Don’t be like him. Choose to do the hard work of creating, refining, and implementing systems. You don’t need to be anywhere close to selling a company to implement systems. You just need to be someone who wants his staff to sleep better at night because they have a map that essentially says, “This is how we do things here.” You would be surprised at how few workplaces bother to do this – and your doing it will make you stand out in a competitive labor market.

    Stephen writes about entrepreneurship on LinkedIn, his European adventures on The American in Paris, and various other matters on Medium.

    Shawn Kinkade   Kansas City Business Coach

    17 Nov


    I saw an interesting interview recently with Bert Jacobs, one of the two brothers who founded Life Is Good…the T-Shirt company whose business model is built around the idea of sharing optimism. Considering that they literally started with nothing (selling their first shirts out of the van they were living in…) they have had amazing success and last year’s revenues are over $100 Million!

    The reason for the interview is a tour promoting their new book simply titled Life Is Good: The Book. In the book they share what they’ve learned – what they call the 10 Superpowers that have helped them succeed. This includes ideas like:

    • Openness
    • Courage
    • Humor
    • Fun
    • Authenticity

    However the concept that came up in the interview and the one that seems to be an overriding driver for them is Simplicity.  Jacobs attributed their ability to scale…and their ability to continuing enjoying what they do to continually finding ways of keeping things as simple as possible. And that makes a lot of sense – as your business grows and as you increase the number of employees, how you operate naturally gets more complicated. And if that complexity grows as you scale then you will eventually hit a ceiling and your business will be a painful experience for you, your employees and your customers.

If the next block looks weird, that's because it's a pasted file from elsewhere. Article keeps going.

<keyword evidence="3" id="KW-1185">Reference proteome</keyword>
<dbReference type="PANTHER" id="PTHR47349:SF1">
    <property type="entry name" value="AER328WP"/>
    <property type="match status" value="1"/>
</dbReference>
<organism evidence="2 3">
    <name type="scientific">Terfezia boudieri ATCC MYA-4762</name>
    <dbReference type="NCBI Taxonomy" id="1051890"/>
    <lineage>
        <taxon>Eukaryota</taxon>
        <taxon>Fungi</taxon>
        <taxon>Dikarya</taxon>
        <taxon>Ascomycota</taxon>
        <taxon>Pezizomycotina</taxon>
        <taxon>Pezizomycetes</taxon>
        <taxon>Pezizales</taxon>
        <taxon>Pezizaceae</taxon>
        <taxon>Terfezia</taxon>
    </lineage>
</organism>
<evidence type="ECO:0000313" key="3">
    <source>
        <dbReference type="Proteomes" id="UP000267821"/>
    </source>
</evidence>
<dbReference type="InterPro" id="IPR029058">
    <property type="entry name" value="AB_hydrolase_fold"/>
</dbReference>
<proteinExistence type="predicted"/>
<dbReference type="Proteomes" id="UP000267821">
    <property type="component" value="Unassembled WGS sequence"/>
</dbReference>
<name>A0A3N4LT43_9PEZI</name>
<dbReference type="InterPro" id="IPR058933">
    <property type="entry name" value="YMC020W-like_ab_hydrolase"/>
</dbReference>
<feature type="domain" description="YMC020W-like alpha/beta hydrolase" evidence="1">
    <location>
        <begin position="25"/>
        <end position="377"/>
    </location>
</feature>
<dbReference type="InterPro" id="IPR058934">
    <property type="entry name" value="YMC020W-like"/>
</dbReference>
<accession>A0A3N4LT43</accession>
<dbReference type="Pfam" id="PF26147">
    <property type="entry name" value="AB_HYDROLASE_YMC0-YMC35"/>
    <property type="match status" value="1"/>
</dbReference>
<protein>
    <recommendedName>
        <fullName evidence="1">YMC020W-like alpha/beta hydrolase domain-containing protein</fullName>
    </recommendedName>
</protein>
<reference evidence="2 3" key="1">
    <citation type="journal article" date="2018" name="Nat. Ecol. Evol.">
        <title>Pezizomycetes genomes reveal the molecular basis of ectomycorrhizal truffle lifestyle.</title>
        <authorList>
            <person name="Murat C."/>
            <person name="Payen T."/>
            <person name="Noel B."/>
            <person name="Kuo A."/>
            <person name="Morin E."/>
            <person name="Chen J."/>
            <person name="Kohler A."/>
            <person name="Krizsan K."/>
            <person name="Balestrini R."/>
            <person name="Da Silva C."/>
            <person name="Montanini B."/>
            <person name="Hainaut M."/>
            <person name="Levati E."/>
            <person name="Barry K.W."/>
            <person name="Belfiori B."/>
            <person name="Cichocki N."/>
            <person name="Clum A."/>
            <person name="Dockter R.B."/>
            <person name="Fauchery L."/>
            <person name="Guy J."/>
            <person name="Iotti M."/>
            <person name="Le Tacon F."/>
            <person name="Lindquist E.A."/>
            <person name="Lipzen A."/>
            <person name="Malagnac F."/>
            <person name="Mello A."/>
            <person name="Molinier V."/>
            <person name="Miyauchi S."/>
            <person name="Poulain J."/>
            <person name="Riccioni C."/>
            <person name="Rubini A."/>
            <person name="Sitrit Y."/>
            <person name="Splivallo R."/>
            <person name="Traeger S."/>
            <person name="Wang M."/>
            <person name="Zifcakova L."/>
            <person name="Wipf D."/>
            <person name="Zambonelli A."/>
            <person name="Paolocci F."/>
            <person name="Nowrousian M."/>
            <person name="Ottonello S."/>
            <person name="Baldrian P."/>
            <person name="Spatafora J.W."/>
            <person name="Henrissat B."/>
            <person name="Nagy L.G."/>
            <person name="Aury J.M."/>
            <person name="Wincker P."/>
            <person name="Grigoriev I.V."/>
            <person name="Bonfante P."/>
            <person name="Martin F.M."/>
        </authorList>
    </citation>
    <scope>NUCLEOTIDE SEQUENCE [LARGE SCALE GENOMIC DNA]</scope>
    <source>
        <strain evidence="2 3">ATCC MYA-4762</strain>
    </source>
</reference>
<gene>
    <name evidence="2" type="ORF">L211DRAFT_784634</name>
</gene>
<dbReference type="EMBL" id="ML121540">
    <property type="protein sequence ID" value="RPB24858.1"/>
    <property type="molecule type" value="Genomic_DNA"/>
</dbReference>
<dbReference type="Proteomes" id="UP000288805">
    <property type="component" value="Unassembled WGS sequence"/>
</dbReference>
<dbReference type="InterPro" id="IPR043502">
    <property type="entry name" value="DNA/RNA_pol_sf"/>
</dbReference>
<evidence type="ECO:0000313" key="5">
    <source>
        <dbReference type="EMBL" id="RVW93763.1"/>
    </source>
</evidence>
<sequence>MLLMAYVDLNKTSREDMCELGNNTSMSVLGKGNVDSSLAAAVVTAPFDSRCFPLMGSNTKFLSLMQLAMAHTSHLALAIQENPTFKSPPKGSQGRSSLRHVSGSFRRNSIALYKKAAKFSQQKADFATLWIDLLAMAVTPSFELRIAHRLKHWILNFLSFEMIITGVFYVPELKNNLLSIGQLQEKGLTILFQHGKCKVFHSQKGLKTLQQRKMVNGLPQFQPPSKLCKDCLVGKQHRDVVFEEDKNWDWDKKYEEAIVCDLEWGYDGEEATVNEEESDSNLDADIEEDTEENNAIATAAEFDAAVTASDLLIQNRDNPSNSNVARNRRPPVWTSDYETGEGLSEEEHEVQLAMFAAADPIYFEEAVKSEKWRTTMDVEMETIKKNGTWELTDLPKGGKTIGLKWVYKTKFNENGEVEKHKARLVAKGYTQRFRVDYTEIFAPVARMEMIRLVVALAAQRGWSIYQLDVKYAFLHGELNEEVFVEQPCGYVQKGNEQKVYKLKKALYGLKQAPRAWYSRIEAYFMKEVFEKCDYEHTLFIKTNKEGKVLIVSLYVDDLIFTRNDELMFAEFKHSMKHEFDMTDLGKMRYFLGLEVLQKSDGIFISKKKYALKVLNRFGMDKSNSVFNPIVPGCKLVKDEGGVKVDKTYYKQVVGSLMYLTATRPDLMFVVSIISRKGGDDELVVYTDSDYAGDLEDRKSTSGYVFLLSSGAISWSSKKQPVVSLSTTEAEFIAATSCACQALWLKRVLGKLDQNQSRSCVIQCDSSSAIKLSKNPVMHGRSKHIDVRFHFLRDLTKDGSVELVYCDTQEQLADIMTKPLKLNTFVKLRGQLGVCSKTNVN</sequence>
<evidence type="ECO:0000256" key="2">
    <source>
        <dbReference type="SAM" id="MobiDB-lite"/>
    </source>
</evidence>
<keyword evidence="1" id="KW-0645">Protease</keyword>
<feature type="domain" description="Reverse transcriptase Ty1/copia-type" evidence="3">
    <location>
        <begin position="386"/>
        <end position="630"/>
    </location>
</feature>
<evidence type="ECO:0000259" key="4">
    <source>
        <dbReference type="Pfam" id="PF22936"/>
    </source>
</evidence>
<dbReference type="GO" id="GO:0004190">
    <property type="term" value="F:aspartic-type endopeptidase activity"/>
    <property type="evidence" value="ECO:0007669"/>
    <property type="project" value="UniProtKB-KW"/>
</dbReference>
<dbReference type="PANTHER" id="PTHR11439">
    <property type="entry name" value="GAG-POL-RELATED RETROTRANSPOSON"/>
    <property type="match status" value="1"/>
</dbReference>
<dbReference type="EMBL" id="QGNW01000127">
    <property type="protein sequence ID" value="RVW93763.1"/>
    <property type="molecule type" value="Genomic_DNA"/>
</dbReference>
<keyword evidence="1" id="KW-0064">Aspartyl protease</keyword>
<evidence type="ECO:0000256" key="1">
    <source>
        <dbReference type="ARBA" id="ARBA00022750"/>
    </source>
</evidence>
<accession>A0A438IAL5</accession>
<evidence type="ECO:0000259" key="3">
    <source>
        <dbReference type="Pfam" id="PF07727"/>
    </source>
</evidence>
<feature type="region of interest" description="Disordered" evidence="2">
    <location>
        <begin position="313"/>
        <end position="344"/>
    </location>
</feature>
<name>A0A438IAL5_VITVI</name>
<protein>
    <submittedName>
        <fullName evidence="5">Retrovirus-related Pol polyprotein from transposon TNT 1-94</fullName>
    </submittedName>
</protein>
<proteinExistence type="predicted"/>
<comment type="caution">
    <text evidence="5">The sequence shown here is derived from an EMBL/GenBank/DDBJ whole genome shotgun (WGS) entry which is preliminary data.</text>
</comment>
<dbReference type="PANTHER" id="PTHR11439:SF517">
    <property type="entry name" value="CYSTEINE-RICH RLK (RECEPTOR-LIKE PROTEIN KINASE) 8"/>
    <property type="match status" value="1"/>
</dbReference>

Ideas for embracing Simplicity

    Unfortunately streamlining and embracing simplicity is not as simple as you might think. The world is getting more complex every day in terms of technology, government oversight and the many different ways that people now expect to interact with you (mobile, social media, phone, online, in-person, etc.). But even with all of that going on, there are a few things you could be thinking about:

    1 – Business Model and Pricing

    If it’s not painfully obvious and easy for people to figure out what you’re charging them and what they get for their money, then it’s probably time to change up your pricing model.  Could you adopt an all-you-can eat pricing model? If you offer a lot of options but there’s a clear group of them that are the most popular or the most useful ones – could you offer that as a package?  How about a subscription model?  A monthly or annual fee that would cover the value you provide to clients?

    Obviously many industries or products don’t lend themselves to these ideas – but there’s still a good chance you could streamline what your pricing.

    2 – Do Less

    When your business is growing, it can be easy to fall into the ‘Yes’ trap…in that you’ll likely say ‘Yes’ to anything that generates more revenue.  Early on that’s not a bad idea – it’s important to figure out what people are willing to pay for and what you’re really good at and/or enjoy. However…over time you’ll end up selling or servicing so many different things that it will be a nightmare to keep up with it all.

    Try this – do an informal audit of all of the different ways you’ve made money within your business over the last year and categorize those efforts into major groups. Do you have chunks of work that don’t really fit with anything else?  Is there a clear winner in terms of a type of product or service that generates most of your revenue? Whatever the case may be, this exercise should help you identify where you might strategically cut back and focus.

    No one ever wants to give up revenue – but by streamlining you could dramatically increase your profit margins on the type of work that you do best! Remember what’s really important is the bottom line profits…not the top line revenue.

    3 – Embrace Technology

    One of the drivers for complexity in your business are the changes and advancements in technology.  Think marketing, sales, delivery, communication – regardless of the type of business you’re in, the technology around you is changing fast.  The bad news is that it can feel like it’s impossible to keep up.  The good news is that things are possible today through technology that couldn’t even be imagined a few years ago.

    Look at your business – are there significant areas where you are still using paper as a key part of any process? That’s good sign that you could upgrade. Take the time to do some industry benchmarking and study what industry leaders are doing – what apps, devices or new technologies out there might make a difference and how could you start using them?